FarmPolicy

December 6, 2019

New Antibiotics Policy at McDonald’s

Reuters writers Lisa Baertlein and P.J. Huffstutter reported on Wednesday that, “McDonald’s Corp’s U.S. restaurants will gradually stop buying chicken raised with antibiotics vital to fighting human infections, the most aggressive step by a major food company to change chicken producers’ practices in the fight against dangerous ‘superbugs.’

“The world’s biggest restaurant chain announced on Wednesday that within two years, McDonald’s USA will only buy chickens raised without antibiotics that are important to human medicine. The concern is that the overuse of antibiotics for poultry may diminish their effectiveness in fighting disease in humans. McDonald’s policy will begin at the hatchery, where chicks are sometimes injected with antibiotics while still in the shell.”

The article added that, “[Marion Gross, senior vice president of McDonald’s North American supply chain] said McDonald’s expects its suppliers will treat any animals that become ill, using antibiotics when prescribed. McDonald’s, however, will not buy those treated chickens, she said.

“The poultry industry’s lobby takes issue with the concerns of government and academic scientists, saying there is little evidence that bacteria which do become resistant also infect people.”

Wednesday’s article also noted that, “There are exceptions to McDonald’s new policy. The company will buy chicken from farmers who ‘responsibly use’ ionophores, an animal antibiotic not used in human medical treatment, Gross said.

“The phase-out applies only to McDonald’s roughly 14,000 U.S. restaurants. It currently does not affect the company’s approximately 22,000 international restaurants.”

David Kesmodel, Jacob Bunge and Annie Gasparro reported on Wednesday at The Wall Street Journal Online that, “While the shift doesn’t apply to its burgers, McDonald’s is now the biggest company to make such a commitment on drug use in livestock.”

The Journal writers noted that, “McDonald’s said it would work with chicken suppliers including Tyson Foods Inc., the largest U.S. meatpacker—which said it has already taken steps to curb antibiotics in its birds.”

The Journal article pointed out that, “The announcement comes three days after Steve Easterbrook took over as McDonald’s chief executive, vowing significant change at the fast-food giant to reverse two years of worsening sales declines that culminated in the retirement of his predecessor, Don Thompson . Mr. Easterbrook in recent weeks has told analysts that he sees himself as an ‘internal activist’ who plans to create a ‘modern, progressive burger company.’ Observers have been anticipating possible changes to ingredients to improve consumers’ views of McDonald’s food.”

In addition, the Journal writers stated that, “McDonald’s also said it would offer customers milk products from cows that aren’t treated with rbST, an artificial growth hormone. The announcements coincide with a McDonald’s meeting in Las Vegas that includes U.S. franchisees, suppliers and other stakeholders where the burger chain is discussing what it has called its ‘turnaround agenda.'”

A news release from the National Chicken Council on Wednesday included remarks from Ashley Peterson, Ph.D., National Chicken Council vice president of scientific and regulatory affairs, who stated that, “The top priority of farmers and chicken companies is to raise healthy chickens, because healthy chickens are directly related to a safe food supply. Responsible, FDA-approved veterinary treatment and prevention benefits animal welfare and human health by reducing the need for increased doses of antibiotics of human importance in the event of widespread disease.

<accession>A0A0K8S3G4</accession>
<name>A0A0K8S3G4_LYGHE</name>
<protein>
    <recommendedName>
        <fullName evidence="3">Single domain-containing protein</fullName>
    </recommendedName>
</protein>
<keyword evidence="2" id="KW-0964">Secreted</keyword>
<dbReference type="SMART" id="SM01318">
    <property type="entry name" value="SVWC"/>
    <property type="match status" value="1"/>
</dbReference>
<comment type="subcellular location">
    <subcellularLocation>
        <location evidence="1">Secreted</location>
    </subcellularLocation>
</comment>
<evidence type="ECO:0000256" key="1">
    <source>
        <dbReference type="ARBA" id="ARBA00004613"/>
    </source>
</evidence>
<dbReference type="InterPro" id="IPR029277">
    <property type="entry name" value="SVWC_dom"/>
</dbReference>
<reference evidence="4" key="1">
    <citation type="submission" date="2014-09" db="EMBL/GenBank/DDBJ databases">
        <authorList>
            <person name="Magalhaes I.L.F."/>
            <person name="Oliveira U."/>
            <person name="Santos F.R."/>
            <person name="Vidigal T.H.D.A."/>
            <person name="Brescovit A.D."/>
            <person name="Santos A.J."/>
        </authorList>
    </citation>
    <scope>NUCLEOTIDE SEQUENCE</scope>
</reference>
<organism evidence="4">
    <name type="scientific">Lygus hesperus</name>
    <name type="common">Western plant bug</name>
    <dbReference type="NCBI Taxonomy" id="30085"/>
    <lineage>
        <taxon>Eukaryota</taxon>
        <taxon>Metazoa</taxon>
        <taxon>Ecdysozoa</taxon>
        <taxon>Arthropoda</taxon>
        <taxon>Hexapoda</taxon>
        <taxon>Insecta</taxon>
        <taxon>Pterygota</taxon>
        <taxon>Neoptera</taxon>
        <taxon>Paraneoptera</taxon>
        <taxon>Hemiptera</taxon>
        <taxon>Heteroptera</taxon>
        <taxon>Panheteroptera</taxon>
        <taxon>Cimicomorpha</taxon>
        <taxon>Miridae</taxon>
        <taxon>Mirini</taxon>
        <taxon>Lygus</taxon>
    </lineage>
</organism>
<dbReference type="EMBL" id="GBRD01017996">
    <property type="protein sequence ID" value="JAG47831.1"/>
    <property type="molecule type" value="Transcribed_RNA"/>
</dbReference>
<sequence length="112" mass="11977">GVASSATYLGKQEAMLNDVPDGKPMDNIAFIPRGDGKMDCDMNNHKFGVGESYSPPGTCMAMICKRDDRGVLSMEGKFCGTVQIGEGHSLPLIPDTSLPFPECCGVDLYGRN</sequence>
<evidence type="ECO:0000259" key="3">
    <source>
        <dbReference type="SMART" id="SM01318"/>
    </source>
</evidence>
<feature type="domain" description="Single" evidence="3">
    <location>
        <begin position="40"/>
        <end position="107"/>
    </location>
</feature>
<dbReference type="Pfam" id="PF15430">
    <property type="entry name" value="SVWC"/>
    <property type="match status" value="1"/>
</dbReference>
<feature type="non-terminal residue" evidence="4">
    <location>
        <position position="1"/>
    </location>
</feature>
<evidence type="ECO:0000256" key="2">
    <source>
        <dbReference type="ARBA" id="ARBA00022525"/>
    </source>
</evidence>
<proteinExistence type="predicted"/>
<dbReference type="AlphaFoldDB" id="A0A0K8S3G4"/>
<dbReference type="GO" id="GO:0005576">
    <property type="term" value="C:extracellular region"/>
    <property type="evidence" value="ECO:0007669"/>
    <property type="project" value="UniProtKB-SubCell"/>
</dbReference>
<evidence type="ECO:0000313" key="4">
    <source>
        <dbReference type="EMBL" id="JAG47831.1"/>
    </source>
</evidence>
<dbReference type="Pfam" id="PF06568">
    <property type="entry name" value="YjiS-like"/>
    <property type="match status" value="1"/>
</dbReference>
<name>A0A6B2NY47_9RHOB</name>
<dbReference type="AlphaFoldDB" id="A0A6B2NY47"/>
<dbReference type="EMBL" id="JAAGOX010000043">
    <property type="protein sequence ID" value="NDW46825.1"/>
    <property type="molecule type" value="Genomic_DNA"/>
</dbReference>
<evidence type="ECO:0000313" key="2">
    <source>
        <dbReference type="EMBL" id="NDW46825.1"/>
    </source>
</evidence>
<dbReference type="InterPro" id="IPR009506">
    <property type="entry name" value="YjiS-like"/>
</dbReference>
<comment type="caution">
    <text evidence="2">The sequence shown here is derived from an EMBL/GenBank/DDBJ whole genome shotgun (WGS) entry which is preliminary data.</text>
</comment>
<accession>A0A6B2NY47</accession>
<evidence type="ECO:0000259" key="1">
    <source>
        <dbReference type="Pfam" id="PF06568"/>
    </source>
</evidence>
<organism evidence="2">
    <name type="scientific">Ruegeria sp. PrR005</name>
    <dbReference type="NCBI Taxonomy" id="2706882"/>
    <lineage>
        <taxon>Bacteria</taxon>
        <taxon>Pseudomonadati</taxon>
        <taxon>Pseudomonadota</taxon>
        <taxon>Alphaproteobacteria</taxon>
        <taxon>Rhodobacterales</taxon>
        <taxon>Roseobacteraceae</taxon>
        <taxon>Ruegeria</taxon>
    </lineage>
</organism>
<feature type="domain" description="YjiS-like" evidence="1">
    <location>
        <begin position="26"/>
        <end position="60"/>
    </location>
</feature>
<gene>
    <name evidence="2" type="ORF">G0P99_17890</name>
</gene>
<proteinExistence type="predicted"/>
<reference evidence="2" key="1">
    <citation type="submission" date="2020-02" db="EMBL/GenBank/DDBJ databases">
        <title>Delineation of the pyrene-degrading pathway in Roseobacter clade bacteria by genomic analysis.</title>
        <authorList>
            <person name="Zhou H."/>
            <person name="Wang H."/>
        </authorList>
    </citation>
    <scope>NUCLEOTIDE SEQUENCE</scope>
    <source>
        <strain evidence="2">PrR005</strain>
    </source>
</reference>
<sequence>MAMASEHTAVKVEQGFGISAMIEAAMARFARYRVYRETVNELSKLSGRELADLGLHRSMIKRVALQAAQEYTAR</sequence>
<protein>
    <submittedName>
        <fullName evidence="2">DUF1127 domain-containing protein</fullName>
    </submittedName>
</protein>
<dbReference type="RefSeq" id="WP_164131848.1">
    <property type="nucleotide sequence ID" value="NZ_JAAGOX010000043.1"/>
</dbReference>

“The vast majority of these antibiotics are never used in humans. McDonald’s, veterinarians and animal scientists recognize their importance to minimize the use of those antibiotics that are important in human medicine.”

In a news release on Wednesday, Sen. Dianne Feinstein (D., Calif.) stated that, “The tide is shifting. The largest restaurant chain in the United States has taken a huge step to eliminate unnecessary antibiotic use in chickens…McDonald’s announcement demonstrates that businesses can be effective partners in ensuring antibiotic use in animals does not affect human health. Public health officials, businesses and farmers must address this issue, and I look forward to working with them to implement further change and combat the overuse of antibiotics in agriculture.”

Meanwhile, Kelsey Gee reported on Wednesday at The Wall Street Journal Online that, “McDonald’s Corp. ’s announcement that it will curb antibiotic use in its U.S. chicken products raises an obvious question: Where’s the antibiotic-free beef?

“The restaurant company, which became famous for its hamburgers long before it sold chicken sandwiches, unveiled no plans to stop purchasing beef from cattle raised with antibiotics used to treat humans. The same is true for the pork that goes into its sausage patties and Egg McMuffins.

“The decision to start with chicken highlights the complexities of making sweeping changes to a supply chain serving about 14,350 U.S. restaurants, according to meat-industry experts. Antibiotic-free chicken also is more widely available than beef and pork, and chicken costs less.”

Ms. Gee explained that, “Making major changes in the beef supply chain also is more complicated than it is for chicken because beef ranching is highly fragmented, and cattle buyers purchase animals from many different suppliers.

The chicken industry, by contrast, has been vertically integrated for years, with companies like Tyson contracting with farmers to produce chicken for them alone and guiding them on their production, which often includes what the animals are fed. The lifecycle of chickens also is much shorter than for cattle, enabling changes to take effect in the supply chain more quickly.”

kg

Comments are closed.